In a telephone press conference this afternoon U.S. Housing and Urban Development Secretary Shaun Donovan awarded more than $216 million to nearly 700 homeless programs that have never received HUD homelessness funding. The awards are expected to provide services ranging from emergency shelter to transitional housing as well as supportive services for 21,000 persons nationwide.  The Secretary said that the awards come in the midst of a remarkable period during which homelessness has been ended for over 900,000 Americans.

HUD's Continuum of Care grants fund transitional and permanent housing programs as well as supportive services such as job training, case management, mental health counseling, substance abuse treatment and child care. Street outreach and assessment programs to transitional and permanent housing for homeless persons and families are also funded through these grants.  The grants announced today are $26 million more than last year's grants.  In January HUD awarded more than $1.4 billion in Continuum of Care grants to renew existing funding to 7000 local homeless programs.  The two awards combined represent the most homelessness assistance ever awarded by HUD.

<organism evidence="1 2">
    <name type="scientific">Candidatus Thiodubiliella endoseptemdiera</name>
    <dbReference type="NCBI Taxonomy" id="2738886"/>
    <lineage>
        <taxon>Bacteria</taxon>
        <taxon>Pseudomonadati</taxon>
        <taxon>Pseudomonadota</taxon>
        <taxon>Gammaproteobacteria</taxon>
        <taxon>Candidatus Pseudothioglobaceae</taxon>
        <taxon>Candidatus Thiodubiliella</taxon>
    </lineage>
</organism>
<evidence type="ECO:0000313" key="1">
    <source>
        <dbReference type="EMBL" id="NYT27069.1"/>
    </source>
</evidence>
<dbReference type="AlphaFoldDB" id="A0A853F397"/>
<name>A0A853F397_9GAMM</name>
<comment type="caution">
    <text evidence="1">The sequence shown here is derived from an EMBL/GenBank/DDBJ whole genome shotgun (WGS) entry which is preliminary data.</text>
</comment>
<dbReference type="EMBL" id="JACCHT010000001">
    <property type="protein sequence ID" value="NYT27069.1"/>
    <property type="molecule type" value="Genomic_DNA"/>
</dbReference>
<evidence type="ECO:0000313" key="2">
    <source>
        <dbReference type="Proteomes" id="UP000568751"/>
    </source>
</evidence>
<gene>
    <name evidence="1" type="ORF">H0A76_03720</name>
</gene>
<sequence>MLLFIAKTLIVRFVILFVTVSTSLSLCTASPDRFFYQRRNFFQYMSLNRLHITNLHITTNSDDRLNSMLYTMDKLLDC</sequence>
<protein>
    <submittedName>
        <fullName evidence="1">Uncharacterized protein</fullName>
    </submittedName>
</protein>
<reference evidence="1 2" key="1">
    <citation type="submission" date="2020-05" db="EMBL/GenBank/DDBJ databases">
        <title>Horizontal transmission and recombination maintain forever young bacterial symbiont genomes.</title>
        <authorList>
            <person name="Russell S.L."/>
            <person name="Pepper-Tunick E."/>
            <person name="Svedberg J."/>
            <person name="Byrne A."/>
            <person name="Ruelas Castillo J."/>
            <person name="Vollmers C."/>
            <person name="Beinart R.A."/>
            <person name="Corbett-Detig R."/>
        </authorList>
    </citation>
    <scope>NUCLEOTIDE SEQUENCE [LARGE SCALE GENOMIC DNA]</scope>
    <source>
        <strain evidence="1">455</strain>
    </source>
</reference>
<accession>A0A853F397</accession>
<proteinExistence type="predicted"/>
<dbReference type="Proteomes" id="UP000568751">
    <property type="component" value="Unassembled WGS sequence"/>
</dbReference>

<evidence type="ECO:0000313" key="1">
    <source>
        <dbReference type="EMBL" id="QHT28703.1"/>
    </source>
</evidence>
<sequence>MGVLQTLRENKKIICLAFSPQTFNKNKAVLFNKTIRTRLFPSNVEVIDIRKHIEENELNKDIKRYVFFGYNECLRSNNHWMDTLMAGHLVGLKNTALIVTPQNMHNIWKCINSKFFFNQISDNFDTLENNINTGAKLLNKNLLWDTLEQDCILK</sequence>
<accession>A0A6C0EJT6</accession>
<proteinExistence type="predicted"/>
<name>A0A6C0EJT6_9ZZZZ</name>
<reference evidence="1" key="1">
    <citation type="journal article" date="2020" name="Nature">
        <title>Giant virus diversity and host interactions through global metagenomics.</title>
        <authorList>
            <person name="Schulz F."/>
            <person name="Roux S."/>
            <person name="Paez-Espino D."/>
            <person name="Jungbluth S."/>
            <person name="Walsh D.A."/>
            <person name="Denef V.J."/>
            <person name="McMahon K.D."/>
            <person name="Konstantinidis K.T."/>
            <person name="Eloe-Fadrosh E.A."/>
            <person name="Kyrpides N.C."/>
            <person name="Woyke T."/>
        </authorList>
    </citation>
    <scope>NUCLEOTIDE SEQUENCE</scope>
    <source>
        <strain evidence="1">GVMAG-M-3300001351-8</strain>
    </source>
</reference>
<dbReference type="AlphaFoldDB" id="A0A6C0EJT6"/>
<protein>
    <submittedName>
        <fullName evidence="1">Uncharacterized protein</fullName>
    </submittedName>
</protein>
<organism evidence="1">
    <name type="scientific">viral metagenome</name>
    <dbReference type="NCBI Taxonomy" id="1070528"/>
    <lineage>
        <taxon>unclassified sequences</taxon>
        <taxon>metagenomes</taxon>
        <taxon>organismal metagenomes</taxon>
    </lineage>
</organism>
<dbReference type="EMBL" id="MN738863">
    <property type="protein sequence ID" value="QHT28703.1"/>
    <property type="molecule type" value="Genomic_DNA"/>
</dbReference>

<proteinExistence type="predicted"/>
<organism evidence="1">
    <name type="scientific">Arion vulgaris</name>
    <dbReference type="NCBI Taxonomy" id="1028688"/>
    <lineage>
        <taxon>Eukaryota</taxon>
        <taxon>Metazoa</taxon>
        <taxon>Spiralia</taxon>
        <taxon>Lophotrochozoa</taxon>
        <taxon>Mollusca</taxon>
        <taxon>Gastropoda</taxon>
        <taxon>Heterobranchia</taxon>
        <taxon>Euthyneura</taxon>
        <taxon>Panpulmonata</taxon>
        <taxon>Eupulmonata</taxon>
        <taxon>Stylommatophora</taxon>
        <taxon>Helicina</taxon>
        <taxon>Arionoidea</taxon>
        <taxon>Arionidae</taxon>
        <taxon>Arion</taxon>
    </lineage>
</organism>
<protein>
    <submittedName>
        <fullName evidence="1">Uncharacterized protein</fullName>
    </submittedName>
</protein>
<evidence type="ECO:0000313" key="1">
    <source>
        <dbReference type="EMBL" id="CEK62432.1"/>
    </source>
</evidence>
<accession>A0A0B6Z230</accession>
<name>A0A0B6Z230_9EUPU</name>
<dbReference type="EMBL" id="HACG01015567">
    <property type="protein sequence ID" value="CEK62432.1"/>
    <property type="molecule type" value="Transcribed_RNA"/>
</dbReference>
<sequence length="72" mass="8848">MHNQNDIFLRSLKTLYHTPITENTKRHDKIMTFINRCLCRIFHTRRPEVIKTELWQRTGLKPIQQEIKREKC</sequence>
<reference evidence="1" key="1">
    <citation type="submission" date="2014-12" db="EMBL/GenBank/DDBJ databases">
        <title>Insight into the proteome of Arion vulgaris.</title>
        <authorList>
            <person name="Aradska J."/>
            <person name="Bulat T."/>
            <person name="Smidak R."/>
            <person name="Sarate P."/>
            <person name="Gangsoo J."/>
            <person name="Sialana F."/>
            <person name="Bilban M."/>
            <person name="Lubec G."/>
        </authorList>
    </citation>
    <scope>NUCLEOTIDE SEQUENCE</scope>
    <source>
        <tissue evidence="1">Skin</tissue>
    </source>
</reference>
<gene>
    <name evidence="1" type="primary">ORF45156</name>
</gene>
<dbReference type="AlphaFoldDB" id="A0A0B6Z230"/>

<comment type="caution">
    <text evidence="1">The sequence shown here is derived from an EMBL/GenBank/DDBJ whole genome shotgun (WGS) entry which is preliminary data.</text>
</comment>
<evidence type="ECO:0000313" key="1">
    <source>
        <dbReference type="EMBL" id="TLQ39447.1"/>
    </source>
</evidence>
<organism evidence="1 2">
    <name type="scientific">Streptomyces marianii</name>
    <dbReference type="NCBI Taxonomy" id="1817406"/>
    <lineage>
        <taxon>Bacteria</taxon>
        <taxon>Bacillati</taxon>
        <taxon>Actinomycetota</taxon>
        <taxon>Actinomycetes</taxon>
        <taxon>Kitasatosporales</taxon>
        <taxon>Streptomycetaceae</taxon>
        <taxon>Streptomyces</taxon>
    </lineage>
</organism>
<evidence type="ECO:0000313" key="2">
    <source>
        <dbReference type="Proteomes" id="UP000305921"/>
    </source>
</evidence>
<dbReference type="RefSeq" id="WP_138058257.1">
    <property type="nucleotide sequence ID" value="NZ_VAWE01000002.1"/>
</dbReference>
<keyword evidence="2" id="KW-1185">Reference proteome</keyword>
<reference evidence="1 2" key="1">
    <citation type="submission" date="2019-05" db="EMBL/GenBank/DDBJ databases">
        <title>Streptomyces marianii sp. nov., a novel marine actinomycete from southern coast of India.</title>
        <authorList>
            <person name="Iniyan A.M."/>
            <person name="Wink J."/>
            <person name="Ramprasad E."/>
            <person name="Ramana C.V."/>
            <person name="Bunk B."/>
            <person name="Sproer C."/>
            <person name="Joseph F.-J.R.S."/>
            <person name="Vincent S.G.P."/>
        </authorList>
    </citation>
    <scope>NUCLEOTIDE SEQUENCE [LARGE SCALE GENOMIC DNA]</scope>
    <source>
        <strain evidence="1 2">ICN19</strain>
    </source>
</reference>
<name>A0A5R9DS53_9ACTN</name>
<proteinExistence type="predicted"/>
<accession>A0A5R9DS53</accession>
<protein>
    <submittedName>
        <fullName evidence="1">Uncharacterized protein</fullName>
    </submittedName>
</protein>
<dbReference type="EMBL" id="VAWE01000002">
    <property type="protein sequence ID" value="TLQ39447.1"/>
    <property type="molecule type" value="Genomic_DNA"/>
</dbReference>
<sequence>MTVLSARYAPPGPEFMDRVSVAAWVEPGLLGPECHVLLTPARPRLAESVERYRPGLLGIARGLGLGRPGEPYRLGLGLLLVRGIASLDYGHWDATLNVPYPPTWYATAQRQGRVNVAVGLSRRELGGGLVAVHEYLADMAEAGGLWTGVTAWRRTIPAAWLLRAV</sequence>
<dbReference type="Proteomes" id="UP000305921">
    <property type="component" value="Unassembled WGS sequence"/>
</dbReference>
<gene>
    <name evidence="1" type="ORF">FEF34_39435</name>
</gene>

The programs supported by the grants include the Supportive Housing Program (SHP) which offers housing and supportive services to allow homeless persons to live as independently as possible; a Single Room Occupancy Program which provides rental assistance for homeless persons in one person housing units with small kitchens and/or baths.  A third program, Shelter Plus Care is a long-term housing and supportive services program for homeless persons with disabilities such as mental illness, substance dependency, AIDS and related diseases and their families as an alternative to shelters or the streets.

Donovan said that people may question the expenditure during a period in which the President has stressed the necessity for setting priorities.  However, he said, when we combine homeless programs with supportive services as these programs do, the number of police reports, ambulance calls, emergency room visits, hospitalizations, and other costly services decline.

Though homelessness is largely an urban phenomenon, Donovan said HUD is reserving record amount of the funding to meet the unique challenges faced by homeless individuals and families living in rural areas.  He noted that homelessness has a different face in rural than in urban areas.  There are fewer shelters and other resources for the homeless so they tend to take shelter in cars or double up in possibly substandard housing. 

"Today, we build on the Obama Administration's goal to prevent and end homelessness in America," said Donovan. "This funding will make a significant impact in the lives of thousands of people and provide resources to bring them towards the road of independence."

HERE is a list of programs that will receive funding.